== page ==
There we saw the giants (the descendants of Anak came from the giants); and we were like grasshoppers in our own sight, and so we were in their sight.”
If you are unfamiliar with this verse, let me give you a little background.
Moses and the children of Israel have crossed the Red Sea and are ready to go into Canaan to possess the land. But before they go in, Moses sends 12 spies to check the land out. When they return, the Bible states that 10 of the men gave an evil report and 2 (Joshua and Caleb) gave a good report.
The evil report had to do with the size of the people and the obstacles ahead of them, but the good report focused on the victory promised them from God. But no matter what Joshua and Caleb had to say, the 10 won the people over to their side when they said, “we were like grasshoppers in our sight, and so we were in their sight.”
God had Moses send the 12 to spy out the land and I can imagine when they left they were excited. Finally, they have arrived to the Promised Land given to them and their descendants because of Abraham! And since it was the Promise Land given to them by God, surely everything would go smoothly. When they arrived the place was beautiful, but as they venture across the land they see giants. And as they come across the giants, the fire begins to dim.
Life is full of giants. But how we view the giants make all the difference in our outcome. The way we view ourselves and think others view us will also affect the end result.
I recently taught my students about the “frame of reference” people write from, make decisions from, etc. We were actually discussing the Ancient Israelites in World History. The “frame of reference” came into play as we discussed the ways that the Jews, Christians, and Islamic faiths tend to view Abraham. And then we talked about the author’s frame of reference and how diligently he tried to ignore the God of Abraham. You can’t correctly teach about Abraham and the children of Israel without speaking of God.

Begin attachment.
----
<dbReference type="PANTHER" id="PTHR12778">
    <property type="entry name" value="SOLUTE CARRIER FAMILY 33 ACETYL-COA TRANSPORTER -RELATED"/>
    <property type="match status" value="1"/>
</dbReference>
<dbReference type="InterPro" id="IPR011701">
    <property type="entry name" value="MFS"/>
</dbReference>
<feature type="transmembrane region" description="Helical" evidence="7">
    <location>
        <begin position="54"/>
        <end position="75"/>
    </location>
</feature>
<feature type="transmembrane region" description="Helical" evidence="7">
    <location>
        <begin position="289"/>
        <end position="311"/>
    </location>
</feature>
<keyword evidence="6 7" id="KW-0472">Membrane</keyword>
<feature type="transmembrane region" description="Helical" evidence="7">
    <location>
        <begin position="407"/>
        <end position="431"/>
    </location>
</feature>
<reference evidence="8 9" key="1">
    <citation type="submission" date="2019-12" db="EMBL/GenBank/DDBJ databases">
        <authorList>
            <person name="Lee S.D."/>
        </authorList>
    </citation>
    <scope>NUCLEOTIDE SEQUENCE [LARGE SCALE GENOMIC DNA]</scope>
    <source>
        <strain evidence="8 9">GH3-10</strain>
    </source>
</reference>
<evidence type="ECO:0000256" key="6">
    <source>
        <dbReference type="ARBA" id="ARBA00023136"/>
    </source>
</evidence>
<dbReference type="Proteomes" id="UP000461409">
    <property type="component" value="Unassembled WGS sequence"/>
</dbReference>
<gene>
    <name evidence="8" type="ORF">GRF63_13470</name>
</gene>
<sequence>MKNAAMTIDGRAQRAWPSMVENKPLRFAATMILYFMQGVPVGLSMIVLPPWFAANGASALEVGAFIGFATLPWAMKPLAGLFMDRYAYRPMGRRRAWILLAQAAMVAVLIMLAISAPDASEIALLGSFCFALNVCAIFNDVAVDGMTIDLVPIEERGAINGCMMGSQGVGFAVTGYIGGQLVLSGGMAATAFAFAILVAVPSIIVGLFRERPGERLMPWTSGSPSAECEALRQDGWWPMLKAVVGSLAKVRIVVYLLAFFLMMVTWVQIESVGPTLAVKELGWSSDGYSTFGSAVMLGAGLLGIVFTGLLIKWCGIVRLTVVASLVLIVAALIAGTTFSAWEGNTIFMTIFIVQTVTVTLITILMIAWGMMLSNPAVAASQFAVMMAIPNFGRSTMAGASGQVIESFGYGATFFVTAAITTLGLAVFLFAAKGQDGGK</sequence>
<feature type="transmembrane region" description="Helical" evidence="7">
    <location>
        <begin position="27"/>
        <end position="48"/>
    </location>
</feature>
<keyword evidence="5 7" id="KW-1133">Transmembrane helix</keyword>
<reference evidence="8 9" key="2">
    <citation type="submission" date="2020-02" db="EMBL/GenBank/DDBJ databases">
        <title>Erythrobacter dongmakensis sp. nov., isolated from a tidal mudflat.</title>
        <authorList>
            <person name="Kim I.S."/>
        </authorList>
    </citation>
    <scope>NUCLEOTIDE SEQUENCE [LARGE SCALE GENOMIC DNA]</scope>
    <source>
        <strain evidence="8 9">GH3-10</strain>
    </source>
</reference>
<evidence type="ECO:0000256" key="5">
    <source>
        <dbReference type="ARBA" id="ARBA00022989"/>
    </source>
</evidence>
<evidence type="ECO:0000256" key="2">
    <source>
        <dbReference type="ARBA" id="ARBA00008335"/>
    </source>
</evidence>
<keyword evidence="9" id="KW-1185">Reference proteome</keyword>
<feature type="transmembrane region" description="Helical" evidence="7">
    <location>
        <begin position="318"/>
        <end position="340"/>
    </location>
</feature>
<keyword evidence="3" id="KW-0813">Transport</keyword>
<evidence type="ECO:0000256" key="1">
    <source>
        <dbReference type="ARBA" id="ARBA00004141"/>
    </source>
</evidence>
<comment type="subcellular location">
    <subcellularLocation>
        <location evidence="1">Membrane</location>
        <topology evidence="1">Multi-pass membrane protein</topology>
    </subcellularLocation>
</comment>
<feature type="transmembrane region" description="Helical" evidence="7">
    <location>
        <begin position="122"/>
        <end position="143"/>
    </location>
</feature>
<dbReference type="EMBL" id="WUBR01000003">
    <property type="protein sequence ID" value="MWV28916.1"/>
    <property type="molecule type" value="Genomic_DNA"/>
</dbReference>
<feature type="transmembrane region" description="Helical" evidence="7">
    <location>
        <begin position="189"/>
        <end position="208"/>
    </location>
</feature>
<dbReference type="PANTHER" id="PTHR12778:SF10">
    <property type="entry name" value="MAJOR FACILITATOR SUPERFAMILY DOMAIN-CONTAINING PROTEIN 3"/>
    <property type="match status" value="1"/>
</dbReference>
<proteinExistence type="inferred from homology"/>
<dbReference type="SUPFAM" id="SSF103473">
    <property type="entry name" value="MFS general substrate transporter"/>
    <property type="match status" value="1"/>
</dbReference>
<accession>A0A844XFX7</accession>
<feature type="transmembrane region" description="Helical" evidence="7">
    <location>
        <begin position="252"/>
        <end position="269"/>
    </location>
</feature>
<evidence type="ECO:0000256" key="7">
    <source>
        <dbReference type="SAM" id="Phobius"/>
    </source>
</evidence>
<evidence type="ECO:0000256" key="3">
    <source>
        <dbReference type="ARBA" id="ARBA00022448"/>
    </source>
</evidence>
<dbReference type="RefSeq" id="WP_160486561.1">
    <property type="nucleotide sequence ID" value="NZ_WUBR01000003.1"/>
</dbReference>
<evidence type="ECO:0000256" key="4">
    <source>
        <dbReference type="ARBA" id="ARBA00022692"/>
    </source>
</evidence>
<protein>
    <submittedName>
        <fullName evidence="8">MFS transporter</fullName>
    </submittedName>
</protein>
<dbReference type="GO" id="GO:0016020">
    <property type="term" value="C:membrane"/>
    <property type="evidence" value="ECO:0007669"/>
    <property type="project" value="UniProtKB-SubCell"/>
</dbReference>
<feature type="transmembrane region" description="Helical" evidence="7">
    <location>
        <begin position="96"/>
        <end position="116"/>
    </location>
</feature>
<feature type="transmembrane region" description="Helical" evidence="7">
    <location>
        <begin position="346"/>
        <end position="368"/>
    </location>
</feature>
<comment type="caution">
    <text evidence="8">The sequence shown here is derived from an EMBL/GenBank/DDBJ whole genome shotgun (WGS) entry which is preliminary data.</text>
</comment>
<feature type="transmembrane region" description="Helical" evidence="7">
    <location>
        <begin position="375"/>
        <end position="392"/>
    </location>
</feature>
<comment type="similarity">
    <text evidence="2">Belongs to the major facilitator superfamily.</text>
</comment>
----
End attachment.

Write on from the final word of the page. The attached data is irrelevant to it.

Anyway, when we look at a situation in life, our frame of reference will determine our outcome in the situation. The ten spies frame of reference was what they saw and how they saw themselves; Joshua and Caleb’s frame of reference was-God will be with us, so we are well able to take the land. God was pleased with Joshua and Caleb and displeased with the ten and their ability to lead millions to their death instead of their inheritance.
What is your frame of reference today? Are you looking at your problems and situations through the lens of the word of God, the promises of God; or are you looking at the size of your problems, how you see yourself or how you feel others are viewing you. I know sometimes I have fallen in that trap of thinking that the promise of God couldn’t happen in my own life because of this, that and the other. But I challenge you today, as I have challenged myself, to change your frame of reference to what God has promised and step on those grasshoppers as you cross over into your promise! Wonderful Jesus!